All that said, since I wasted my January working on notes for a currently unusable abstract (which will, at least, be useful for my dissertation), February meant it was time to get down to reading business. Here are some of the books for which I'll be throwing bookmarks into the mystery raffle bowl for the month of February. I have no idea why I've only been reading memoirs. It was a completely unintentional theme.

Nerd Do Well | Simon Pegg
It's uplifting, it's funny, it's wicked crass. Nerd Do Well gives insight into how totally happenstance success in the entertainment industry can be (the story of how he met Nick Frost being an excellent example), while also demonstrating the importance of perseverance and hard work. Plus, it's Simon Pegg, so it's self-deprecating and tinged with whimsy. This memoir features an entire alternate storyline in which Pegg imagines himself a super spy with a robot butler. It's delightful.

Between the World and Me | Ta-Nehisi Coates

Oof. This book is important. Trying to explain why everyone should read it feels futile. You have to read it to understand why you need to read it. What I will say is this: Coates has a way of articulating black consciousness and reality that is unmatched by nearly any other voice in 2016. 

Why Not Me? | Mindy Kaling

Mindy's first book, Is Everyone Hanging Out Without Me?, was alright. It had some good tidbits, including giving a name to the exit strategy I have used to avoid saying goodbye to people for pretty much my entire adult life ("the Irish exit"). Why Not Me? is a far better book. It's relatable and inspiring, and not in the typical Hollywood starlet memoir way, where for two weeks you think a juice cleanse, hot yoga, and the power of positive thinking will totally transform your entire life. Instead, this is a book about hard work, being honest about strengths and weaknesses, and knowing when you damn well SHOULD feel entitled.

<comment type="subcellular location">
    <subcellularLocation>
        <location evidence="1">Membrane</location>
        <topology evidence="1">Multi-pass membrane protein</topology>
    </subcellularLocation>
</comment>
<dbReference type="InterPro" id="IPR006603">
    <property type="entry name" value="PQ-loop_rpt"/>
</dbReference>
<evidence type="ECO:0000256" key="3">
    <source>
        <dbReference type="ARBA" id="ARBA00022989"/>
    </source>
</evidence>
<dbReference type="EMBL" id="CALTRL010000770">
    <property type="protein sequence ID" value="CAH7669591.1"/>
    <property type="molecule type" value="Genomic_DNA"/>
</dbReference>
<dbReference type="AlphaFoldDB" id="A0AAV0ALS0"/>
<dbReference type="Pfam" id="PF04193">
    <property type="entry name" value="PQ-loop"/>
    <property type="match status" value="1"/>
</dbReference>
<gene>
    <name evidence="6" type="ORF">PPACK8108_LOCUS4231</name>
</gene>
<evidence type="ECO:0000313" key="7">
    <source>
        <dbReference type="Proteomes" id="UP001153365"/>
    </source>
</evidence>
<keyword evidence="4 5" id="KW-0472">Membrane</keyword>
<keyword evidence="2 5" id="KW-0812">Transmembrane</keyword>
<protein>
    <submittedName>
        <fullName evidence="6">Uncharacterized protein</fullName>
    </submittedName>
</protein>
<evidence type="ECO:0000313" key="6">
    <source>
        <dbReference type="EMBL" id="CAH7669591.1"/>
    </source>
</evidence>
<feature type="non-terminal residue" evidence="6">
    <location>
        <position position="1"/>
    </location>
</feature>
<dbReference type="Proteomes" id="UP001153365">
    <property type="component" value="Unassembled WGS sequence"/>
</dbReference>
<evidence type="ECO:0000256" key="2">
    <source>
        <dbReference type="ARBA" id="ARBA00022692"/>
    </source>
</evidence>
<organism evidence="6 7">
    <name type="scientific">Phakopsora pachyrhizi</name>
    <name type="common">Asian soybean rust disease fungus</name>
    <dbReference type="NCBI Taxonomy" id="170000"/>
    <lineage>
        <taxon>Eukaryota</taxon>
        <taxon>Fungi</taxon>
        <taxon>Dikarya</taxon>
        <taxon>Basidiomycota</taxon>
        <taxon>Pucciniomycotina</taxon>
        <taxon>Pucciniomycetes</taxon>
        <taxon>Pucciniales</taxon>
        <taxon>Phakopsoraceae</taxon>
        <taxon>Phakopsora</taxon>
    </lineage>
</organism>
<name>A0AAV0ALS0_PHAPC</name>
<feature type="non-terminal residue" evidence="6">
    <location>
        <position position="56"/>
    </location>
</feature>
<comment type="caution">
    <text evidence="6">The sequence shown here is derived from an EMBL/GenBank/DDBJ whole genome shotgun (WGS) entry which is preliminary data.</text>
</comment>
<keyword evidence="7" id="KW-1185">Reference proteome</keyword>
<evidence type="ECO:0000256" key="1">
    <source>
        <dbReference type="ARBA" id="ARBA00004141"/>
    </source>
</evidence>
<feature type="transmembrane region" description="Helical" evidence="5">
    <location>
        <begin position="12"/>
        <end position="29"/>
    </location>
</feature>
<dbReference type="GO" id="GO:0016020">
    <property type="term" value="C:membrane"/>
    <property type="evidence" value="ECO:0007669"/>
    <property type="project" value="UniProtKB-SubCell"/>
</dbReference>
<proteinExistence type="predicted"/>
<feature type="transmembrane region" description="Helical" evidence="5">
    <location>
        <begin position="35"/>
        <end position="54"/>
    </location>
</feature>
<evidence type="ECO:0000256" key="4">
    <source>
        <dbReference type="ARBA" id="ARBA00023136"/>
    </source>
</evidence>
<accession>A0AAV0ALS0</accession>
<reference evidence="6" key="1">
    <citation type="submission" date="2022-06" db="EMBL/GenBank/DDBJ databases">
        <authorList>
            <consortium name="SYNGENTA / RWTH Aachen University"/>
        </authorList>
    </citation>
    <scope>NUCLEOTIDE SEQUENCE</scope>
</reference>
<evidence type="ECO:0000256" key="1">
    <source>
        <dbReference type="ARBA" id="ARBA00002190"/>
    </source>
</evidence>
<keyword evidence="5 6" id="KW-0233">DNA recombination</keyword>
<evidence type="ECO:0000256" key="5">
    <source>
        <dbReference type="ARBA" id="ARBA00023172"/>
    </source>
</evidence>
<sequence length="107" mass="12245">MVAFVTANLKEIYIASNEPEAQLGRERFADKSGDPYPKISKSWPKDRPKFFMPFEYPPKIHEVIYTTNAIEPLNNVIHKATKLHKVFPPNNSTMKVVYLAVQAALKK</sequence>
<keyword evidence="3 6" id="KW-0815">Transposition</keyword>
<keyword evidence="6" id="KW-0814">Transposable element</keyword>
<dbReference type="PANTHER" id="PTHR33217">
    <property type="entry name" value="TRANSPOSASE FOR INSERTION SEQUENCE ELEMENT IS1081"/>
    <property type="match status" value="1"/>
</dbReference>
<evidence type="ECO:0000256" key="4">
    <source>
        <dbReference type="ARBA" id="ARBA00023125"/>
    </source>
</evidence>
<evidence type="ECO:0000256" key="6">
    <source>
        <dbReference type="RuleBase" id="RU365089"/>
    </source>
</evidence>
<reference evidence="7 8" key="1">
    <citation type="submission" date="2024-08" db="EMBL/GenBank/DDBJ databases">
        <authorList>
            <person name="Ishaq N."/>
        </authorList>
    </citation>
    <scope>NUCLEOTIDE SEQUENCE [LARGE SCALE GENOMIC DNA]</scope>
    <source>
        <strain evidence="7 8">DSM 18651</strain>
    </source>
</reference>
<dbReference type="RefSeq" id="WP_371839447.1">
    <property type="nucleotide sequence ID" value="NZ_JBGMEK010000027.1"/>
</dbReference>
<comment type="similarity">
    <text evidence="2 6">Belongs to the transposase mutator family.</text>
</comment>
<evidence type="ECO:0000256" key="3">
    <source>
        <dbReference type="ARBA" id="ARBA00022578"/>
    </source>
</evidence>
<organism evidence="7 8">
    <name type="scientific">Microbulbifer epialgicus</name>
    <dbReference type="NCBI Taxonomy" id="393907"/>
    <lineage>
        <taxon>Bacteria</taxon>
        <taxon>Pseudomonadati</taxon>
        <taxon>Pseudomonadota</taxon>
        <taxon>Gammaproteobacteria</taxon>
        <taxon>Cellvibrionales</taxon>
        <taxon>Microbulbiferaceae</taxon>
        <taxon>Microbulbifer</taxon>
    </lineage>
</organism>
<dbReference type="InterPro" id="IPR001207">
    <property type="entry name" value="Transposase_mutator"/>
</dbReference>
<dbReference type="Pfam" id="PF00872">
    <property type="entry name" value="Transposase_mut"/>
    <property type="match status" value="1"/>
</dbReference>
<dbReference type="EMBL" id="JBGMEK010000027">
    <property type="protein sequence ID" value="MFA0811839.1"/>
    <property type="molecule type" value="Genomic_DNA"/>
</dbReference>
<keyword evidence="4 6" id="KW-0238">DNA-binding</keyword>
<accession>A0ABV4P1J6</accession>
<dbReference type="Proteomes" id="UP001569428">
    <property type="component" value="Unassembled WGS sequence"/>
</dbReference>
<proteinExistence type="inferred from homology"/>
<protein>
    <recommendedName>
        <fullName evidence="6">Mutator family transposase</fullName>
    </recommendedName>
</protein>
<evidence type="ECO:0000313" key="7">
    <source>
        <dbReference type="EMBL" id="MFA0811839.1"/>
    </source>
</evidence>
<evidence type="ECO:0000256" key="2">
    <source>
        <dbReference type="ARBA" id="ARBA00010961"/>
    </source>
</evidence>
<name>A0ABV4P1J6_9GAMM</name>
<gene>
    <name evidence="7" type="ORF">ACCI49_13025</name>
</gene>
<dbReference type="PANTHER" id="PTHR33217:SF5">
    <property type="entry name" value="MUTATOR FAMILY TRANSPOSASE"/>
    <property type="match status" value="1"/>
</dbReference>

United | Cory Booker

This is absolutely the book you write a decade or so before you run for President. It does all the things it politically should do in order to introduce him to people who have never heard of him and answer questions about his life for those who have been following his public image for a while. If you've read Barack Obama's books, you'll recognize a lot of the same techniques for painting a picture of a flawed, but overall good man. Booker casually confirms his oft-questioned heterosexuality with an anecdote about a woman he briefly and unreasonably fell for. He explains the ineffectiveness he showed on Newark's city council, as well as Mayor Sharpe James's vendetta against him (which is effing BANANAS, btdubs). He is appropriately critical of his own ego and shortcomings. He name checks God and the Bible. He accentuates his idealism, showing how it could be a weakness at times, but ultimately pointing to how much he cares about people.  Having followed Booker's life and career for a decade or so and not really needing to be persuaded of his politics and character, mostly, this was an interesting glimpse at the events and ideas that led a fairly privileged kid from the 'burbs to intentionally move to the wrong side of the tracks and become a politician. #CoryBooker4PresidentWheneverHeFeelsLikeRunning